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Re: WSDL 1.2 drops use="encoded"

From: James M Snell <jasnell@us.ibm.com>
Date: Mon, 24 Feb 2003 15:54:36 -0800
To: "Jonathan Marsh" <jmarsh@microsoft.com>
Cc: xml-dist-app@w3.org, xml-dist-app-request@w3.org
Message-ID: <OFF0BD315B.73DE2F8A-ON88256CD7.0083206B-88256CD7.008357CF@us.ibm.com>

Although I cannot speak for IBM's official opinion on this (simply because 
I do not know what it is), I am personally in favor of it. The vast 
majority of interop problems I've seen stems from different toolkits 
dealing with Case #3 differently.  Forcing everything to be literal and 
strictly defined is by far the best approach.

- James Snell
     IBM Emerging Technologies
     jasnell@us.ibm.com
     (559) 587-1233 (office)
     (700) 544-9035 (t/l)
     Programming Web Services With SOAP
         O'Reilly & Associates, ISBN 0596000952

     Have I not commanded you? Be strong and courageous. 
     Do not be terrified, do not be discouraged, for the Lord your 
     God will be with you whereever you go.    - Joshua 1:9



"Jonathan Marsh" <jmarsh@microsoft.com>
Sent by: xml-dist-app-request@w3.org
02/24/2003 02:29 PM

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Subject
WSDL 1.2 drops use="encoded"




The WS Description WG wanted to point out a change we made to WSDL 1.2
that changes the way messages that use SOAP Encoding are described, and
solicit your reaction.  The "use" attribute on WSDL 1.2's <soap:body>
element has been dropped.  The rationale (compiled by Arthur Ryman of
IBM) follows.

The WSDL 1.1 SOAP binding currently has a use attribute which can take
the values literal and encoded. The use attribute interacts with the
encodingStyle attribute. The cases are as follows:

1. use="literal", encodingStyle="". The SOAP message is exactly as
described by its XML schema, but nothing is claimed about how the schema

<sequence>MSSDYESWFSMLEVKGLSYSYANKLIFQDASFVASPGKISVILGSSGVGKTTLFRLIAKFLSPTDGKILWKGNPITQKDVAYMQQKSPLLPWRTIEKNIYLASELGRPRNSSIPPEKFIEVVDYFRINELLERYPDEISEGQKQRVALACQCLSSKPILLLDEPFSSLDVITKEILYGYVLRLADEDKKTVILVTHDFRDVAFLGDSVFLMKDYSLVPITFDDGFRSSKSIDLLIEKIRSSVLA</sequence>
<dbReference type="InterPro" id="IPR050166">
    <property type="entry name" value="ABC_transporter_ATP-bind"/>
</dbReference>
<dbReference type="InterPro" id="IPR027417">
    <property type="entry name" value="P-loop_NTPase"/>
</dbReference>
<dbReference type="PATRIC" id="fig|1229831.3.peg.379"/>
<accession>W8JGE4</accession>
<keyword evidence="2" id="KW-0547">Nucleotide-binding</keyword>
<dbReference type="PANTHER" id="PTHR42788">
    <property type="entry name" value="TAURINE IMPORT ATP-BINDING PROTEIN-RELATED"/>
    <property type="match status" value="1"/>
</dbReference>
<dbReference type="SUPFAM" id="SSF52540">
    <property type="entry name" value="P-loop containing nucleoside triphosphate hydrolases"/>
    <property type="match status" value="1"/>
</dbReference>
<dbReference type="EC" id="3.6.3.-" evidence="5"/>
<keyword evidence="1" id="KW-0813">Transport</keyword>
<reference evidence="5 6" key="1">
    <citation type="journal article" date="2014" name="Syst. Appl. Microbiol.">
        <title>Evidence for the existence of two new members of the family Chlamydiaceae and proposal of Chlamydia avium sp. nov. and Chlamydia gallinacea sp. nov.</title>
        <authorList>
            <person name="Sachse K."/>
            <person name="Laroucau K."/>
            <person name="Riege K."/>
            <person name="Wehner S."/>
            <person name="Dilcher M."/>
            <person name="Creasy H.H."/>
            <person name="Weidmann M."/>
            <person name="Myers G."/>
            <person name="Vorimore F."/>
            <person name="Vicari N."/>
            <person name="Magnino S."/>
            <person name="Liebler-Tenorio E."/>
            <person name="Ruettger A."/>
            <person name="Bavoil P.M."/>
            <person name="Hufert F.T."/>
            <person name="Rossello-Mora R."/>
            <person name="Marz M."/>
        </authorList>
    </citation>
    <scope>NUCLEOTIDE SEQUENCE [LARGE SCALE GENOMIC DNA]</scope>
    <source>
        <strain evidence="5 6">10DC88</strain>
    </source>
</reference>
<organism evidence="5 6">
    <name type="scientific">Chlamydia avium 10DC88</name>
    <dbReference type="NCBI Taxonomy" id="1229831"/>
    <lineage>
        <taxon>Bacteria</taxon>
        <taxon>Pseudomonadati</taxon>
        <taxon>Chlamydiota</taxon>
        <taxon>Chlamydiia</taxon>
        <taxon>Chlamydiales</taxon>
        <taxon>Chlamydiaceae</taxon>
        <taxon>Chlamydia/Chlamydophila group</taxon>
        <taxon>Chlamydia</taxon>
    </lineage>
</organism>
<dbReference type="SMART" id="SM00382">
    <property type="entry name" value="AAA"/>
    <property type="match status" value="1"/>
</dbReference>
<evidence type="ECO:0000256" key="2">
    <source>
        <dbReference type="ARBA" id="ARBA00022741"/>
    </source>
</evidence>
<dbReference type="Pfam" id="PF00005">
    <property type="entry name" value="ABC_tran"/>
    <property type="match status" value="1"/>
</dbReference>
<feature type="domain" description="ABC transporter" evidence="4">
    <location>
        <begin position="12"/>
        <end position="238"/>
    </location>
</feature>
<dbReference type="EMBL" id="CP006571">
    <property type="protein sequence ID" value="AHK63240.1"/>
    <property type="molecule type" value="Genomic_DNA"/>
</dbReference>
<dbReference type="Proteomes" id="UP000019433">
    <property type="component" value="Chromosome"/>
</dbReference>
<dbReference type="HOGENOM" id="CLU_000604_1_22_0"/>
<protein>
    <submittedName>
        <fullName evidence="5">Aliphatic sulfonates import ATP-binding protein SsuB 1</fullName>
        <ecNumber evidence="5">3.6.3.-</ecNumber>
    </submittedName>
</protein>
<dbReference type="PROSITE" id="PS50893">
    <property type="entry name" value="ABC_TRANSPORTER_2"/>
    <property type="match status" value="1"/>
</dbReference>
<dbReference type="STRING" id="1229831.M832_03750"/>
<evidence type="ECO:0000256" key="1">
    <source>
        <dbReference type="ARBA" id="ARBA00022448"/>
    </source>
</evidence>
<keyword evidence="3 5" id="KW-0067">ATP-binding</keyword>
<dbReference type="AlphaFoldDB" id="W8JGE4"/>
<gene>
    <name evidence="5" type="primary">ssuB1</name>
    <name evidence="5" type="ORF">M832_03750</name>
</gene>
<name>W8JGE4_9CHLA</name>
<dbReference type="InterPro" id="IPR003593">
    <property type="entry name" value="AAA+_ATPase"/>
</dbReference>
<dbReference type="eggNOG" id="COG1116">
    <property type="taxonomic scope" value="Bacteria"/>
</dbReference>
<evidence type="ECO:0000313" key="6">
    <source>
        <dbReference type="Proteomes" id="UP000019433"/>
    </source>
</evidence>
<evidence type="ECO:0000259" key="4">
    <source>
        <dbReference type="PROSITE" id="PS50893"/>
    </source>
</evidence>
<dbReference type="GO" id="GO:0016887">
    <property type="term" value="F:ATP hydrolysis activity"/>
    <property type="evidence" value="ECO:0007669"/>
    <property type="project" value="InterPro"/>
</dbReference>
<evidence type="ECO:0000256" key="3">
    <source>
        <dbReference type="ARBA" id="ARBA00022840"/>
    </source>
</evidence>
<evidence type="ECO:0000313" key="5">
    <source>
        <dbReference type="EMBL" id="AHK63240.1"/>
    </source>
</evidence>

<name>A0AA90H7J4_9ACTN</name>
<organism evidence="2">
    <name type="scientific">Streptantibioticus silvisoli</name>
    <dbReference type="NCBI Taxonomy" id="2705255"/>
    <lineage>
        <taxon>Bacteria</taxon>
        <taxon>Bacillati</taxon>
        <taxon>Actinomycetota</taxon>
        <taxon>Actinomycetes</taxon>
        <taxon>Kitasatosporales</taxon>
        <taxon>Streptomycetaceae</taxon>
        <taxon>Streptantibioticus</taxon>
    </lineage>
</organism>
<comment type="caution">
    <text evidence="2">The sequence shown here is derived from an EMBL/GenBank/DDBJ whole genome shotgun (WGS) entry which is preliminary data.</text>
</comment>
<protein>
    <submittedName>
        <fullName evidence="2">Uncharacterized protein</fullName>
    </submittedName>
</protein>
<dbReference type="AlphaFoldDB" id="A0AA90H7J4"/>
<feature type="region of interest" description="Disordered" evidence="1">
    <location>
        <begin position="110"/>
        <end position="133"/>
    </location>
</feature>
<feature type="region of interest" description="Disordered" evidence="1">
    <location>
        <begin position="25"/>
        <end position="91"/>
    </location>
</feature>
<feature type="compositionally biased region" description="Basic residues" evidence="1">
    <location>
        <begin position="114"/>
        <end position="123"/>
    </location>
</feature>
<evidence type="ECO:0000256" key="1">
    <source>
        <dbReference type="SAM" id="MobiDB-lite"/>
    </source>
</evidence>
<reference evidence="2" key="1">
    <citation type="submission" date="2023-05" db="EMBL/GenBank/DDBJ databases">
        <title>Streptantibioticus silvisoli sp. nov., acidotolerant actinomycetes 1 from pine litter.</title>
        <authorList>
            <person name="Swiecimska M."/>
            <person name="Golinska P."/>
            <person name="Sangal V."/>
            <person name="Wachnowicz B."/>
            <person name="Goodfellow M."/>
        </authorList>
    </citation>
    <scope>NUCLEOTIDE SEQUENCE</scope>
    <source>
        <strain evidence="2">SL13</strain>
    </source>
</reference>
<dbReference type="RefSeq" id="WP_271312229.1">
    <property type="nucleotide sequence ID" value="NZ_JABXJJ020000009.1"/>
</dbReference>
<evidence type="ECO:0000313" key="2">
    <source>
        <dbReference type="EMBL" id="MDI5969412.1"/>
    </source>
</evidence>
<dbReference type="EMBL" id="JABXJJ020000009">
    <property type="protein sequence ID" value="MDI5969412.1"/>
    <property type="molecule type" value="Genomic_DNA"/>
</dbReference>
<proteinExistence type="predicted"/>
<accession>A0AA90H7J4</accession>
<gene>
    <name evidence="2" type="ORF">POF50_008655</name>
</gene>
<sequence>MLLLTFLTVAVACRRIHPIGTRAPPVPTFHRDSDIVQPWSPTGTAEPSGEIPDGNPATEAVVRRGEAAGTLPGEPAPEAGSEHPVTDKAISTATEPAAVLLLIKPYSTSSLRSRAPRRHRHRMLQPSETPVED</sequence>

was derived.

2. use="literal", encodingStyle="some-URI". The SOAP message is exactly
as described by its XML schema and the schema was derived using the
encoding algorithm identified by some-URI. The writer of the message is
required to create it exactly as described by the schema. The knowledge
of the encoding algorithm can be exploited by tools that might generate
a data structure from the schema. The main example here is SOAP
encoding. WS-I.org is defining a new algorithm for object graphs.

3. use="encoded", encodingStyle="some-URI". The SOAP message is not
necessarily as described by the XML schema which was derived using the
encoding algorithm identified by some-URI. There may be variants in the
message not described in the schema. The reader of the message is
required to understand all variants. For example, in SOAP encoding,
element content can appear inline or via reference (e.g. for
multi-reference objects).

4. use="encoded", encodingStyle="". This case is not allowed. If the
SOAP message is encoded then there must be an encoding style.

WS-I.org has studied interoperability problems and has come to the
conclusion that only use="literal" should be used where interoperability
is required. Since interoperability is one of the main features of Web
services, it seems reasonable to follow this recommendation in WSDL 1.2.
This recommendation does not really restrict the message content. It
only restricts how the message is described in WSDL. Case #3 is
disallowed. This places the burden on the Web service implementor to
describe the messages exactly.

In many cases, SOAP encoding can be described by an accurate schema,
e.g. if the data is tree like. Also, the new WS-I.org proposal for
encoding object graphs does have accurate schemas. It is therefore not
necessary to remove the encodingStyle attribute since this is a valuable
hint to tools. However, if only use="literal" is supported, then the use
attribute can be safely dropped.
Received on Monday, 24 February 2003 18:55:11 GMT

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